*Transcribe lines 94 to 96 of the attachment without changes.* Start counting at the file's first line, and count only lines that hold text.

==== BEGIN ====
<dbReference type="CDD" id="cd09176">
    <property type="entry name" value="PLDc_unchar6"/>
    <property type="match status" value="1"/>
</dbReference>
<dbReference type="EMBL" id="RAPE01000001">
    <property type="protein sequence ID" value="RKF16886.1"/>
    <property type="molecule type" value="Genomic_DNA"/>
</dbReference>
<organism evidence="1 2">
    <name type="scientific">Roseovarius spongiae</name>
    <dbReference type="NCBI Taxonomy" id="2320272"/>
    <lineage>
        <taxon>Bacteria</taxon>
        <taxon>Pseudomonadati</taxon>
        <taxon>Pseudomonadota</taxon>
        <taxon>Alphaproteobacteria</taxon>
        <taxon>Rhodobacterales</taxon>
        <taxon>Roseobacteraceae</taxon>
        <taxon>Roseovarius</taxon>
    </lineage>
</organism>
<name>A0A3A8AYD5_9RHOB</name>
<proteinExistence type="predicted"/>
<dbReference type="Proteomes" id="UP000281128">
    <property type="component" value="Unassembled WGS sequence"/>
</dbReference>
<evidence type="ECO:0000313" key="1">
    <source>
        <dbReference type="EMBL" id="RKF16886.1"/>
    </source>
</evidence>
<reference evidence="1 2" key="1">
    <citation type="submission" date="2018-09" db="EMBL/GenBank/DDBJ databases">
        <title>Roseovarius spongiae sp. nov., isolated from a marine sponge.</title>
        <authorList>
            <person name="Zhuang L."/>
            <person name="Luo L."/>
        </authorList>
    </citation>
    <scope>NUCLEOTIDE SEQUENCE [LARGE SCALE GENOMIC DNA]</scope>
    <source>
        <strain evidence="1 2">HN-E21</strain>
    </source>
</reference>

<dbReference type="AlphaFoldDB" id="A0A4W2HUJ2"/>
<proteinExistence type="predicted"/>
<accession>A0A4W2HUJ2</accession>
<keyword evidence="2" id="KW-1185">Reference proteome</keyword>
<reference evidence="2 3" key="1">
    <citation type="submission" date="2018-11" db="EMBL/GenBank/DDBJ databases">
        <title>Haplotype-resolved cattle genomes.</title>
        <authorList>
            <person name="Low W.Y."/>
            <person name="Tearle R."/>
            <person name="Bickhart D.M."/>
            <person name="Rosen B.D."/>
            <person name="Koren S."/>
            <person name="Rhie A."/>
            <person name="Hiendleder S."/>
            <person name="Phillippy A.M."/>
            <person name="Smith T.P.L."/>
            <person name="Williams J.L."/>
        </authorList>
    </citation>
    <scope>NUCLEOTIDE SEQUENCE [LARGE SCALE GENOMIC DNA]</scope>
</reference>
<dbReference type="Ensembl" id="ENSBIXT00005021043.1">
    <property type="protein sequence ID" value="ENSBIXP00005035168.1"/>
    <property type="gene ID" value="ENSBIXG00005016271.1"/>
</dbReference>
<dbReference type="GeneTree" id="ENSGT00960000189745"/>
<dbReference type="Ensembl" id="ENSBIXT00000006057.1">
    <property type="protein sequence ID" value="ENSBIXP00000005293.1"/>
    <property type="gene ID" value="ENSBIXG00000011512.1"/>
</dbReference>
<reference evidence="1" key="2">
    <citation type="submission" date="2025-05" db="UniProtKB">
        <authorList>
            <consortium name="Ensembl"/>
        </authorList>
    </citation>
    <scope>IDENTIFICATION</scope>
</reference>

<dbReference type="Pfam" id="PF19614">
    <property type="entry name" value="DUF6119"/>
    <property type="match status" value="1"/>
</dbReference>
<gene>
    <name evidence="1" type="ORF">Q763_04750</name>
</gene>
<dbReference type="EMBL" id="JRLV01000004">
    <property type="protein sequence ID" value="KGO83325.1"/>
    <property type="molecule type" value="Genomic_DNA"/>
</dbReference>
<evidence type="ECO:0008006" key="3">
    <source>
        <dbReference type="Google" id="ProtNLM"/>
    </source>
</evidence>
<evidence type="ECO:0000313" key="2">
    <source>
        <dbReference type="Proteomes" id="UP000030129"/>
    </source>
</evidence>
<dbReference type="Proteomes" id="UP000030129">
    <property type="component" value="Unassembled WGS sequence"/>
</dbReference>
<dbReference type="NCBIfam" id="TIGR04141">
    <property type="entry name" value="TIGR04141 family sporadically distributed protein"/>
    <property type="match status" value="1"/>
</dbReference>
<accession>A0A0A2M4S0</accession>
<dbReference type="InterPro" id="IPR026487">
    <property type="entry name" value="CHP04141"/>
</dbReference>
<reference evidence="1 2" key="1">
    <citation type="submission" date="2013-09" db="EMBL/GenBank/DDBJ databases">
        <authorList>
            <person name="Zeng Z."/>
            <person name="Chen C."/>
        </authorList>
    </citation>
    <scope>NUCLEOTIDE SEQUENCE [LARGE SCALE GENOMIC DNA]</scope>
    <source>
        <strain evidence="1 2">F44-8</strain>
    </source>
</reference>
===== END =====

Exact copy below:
</dbReference>
<evidence type="ECO:0008006" key="3">
    <source>